Iron Bank vs Alpha Homora

Things move fast in DeFi.

New protocols spring up out of nowhere. Some on the back of genuine innovation, and others simply shilled into existence by CT’s ‘thought-leader’ VCs.

Projects can also find themselves undone from one block to the next.

But this story is a slow burner.

For Iron Bank and Alpha Homora, an early 2021 hack has been hanging over both projects for over two years.

And now, things have come to a head.

$30M of bad debt hasn’t been paid back (thanks to a naively optimistic repayment plan) and, now, Alpha Homora’s users’ funds are being held hostage by the Iron Bank.

While many will have forgotten the original incident, rekt remembers.

How did we get here?

The Iron Bank was set up in January 2021, as a spin-off from twice-rekt CREAM Finance. The protocol-to-protocol lending platform got merged into what at the time began to look increasingly like a decentralised monopoly of interconnected projects, spearheaded by Andre Cronje.

On February 13th 2021, Alpha Finance (which later rebranded to Alpha Ventures DAO) was exploited via a new pool contract that was neither publicly announced, nor accessible via the UI.

While it was Alpha’s code that was hacked, the attack caused losses on Iron Bank of $32.4M, and a repayment agreement was brokered to cover the bad debt.

20% of Alpha’s protocol fees would be paid to the Iron Bank, with the deal collateralised by 50M ALPHA tokens, worth almost $90M directly following the hack.

Unsurprisingly, given recent market trends, the payments have not made much of a dent.

According to the Iron Bank’s statement, Alpha have paid back just 1.5% of the debt, $500k net, and still owe $31.9M.

With the benefit of hindsight, the agreement reads as the kind of contract drawn up during the peak of short-term, up-only degen hysteria. The Iron Bank must have accepted the terms either out of blind faith in the bull market, or perhaps desperation after such a loss.

Since then, the value of the original ALPHA collateral tanked with rest of the market, over 90%, leaving the debt undercollateralised. As the price fell, the ALPHA was never liquidated, with the parties instead agreeing to topping up collateral and rebalancing the debt.

But facing a deep DeFi winter, and with the repayment plan seemingly stretching into the far future, the Iron Bank has resorted to drastic measures.

Last week, the Iron Bank gave an ultimatum of three days to come up with the funds…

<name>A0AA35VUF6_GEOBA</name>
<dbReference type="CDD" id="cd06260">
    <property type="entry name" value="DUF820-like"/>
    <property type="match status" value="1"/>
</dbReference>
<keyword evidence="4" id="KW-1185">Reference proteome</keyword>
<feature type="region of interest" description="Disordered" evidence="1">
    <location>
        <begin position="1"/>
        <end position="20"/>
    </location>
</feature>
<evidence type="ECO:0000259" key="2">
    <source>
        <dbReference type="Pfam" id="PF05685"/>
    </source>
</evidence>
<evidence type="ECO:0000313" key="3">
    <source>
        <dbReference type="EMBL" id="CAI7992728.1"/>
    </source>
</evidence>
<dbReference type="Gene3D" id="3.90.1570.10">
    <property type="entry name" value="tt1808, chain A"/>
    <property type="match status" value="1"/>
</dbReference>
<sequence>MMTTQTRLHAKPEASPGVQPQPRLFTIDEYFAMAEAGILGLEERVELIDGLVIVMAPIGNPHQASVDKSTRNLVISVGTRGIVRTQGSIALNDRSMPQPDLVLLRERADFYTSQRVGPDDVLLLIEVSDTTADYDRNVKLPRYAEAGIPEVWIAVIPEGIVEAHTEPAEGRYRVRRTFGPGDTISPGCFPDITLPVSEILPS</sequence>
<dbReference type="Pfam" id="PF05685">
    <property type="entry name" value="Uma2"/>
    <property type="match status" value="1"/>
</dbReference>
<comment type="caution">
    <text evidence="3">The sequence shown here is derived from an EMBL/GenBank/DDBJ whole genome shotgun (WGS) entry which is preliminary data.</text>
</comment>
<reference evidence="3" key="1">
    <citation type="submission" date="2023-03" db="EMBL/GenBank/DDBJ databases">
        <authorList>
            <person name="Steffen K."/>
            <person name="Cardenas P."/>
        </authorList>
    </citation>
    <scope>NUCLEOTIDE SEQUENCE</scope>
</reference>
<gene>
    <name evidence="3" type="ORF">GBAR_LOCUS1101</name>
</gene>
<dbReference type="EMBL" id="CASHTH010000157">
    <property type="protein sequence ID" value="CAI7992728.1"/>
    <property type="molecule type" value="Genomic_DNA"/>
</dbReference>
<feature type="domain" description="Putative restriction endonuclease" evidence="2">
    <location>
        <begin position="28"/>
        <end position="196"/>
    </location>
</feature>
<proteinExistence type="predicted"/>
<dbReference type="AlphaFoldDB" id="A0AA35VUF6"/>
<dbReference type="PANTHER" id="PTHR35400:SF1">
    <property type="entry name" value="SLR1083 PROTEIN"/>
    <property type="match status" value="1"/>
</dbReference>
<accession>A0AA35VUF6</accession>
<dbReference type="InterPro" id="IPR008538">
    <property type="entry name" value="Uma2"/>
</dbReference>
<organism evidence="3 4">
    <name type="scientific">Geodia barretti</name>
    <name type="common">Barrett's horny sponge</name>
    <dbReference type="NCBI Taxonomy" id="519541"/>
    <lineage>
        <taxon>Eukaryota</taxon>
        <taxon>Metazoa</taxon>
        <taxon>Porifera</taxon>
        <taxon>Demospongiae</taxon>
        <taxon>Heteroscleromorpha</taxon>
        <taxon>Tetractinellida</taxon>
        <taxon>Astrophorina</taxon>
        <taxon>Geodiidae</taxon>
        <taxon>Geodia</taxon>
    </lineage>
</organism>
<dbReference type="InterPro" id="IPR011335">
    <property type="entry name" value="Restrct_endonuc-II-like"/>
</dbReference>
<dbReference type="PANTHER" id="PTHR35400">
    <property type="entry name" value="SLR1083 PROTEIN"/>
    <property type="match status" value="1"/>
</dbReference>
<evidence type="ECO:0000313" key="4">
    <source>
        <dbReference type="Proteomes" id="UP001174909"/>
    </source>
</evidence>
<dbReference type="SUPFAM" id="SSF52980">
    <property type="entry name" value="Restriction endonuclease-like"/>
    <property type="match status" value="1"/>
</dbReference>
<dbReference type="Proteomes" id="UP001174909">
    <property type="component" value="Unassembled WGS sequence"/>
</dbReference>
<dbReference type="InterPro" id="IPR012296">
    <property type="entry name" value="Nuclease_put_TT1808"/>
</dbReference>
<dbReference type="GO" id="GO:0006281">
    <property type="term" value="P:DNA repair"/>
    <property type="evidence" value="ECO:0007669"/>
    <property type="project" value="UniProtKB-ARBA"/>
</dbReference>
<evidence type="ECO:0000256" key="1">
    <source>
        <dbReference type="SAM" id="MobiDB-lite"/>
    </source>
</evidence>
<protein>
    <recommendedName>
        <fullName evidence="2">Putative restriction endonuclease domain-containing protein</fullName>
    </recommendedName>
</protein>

…while freezing Alpha Homora users’ funds in their contracts.

Impatience on an everlasting debt, or reneging on a deal made in good faith?

Unable to dump the Alpha collateral due to the terms of the escrow contract, the Iron Bank warned it “reserve[s] the right to offset the exploit debt from Alpha Homora’s account”, essentially threatening to rug Alpha users’ funds.

In Alpha’s most recent response, they have proposed that Iron Bank return ~$11M of users’ funds, holding onto the remaining ~$30M while they discuss how to deal with the debt going forward.

A few hours before the deadline, Alpha Homora published an ‘update’ stating they are discussing a solution.

But now the deadline has passed, and no news from neither Alpha nor Iron Bank.

Will the Iron Bank go through with its threat to rug Alpha users’ funds?

However this story ends, it is not a good look for DeFi.

Looking back, it’s no surprise that a repayment plan drawn up during the promising days of Spring 2021 is falling short under current conditions.

But signing up for a bad deal two years ago doesn’t justify holding user funds hostage.

Rugging users via protocol upgrades should never be considered, even more so when the users are from another project altogether. The Iron Bank took the decision to freeze Alpha’s accounts simply using the multisig without DAO approval.

This industry is built around trustlessness.

Overall, this is a messy reminder that permissioned finance and trusted relationships is not what DeFi is designed for.

The actions of Iron Bank contains echoes of (or maybe was inspired by) the worrying reverse ‘hack’ in which the Oasis multisig upgraded contracts to rug the Wormhole exploiter.

Precedents are currently being set for conflict resolution in DeFi.

Instead of using admin powers to ‘do the right thing’ (according to whoever holds the keys), DeFi protocols must be built as autonomous and antifragile, avoiding these types of situations entirely.

Good faith may seem acceptable in a bull market, but the bear brings out the worst in us all.

In less than two weeks we have seen a court-ordered rug of user funds, and now more user funds are being held hostage to cover a deal gone sour…

What next?

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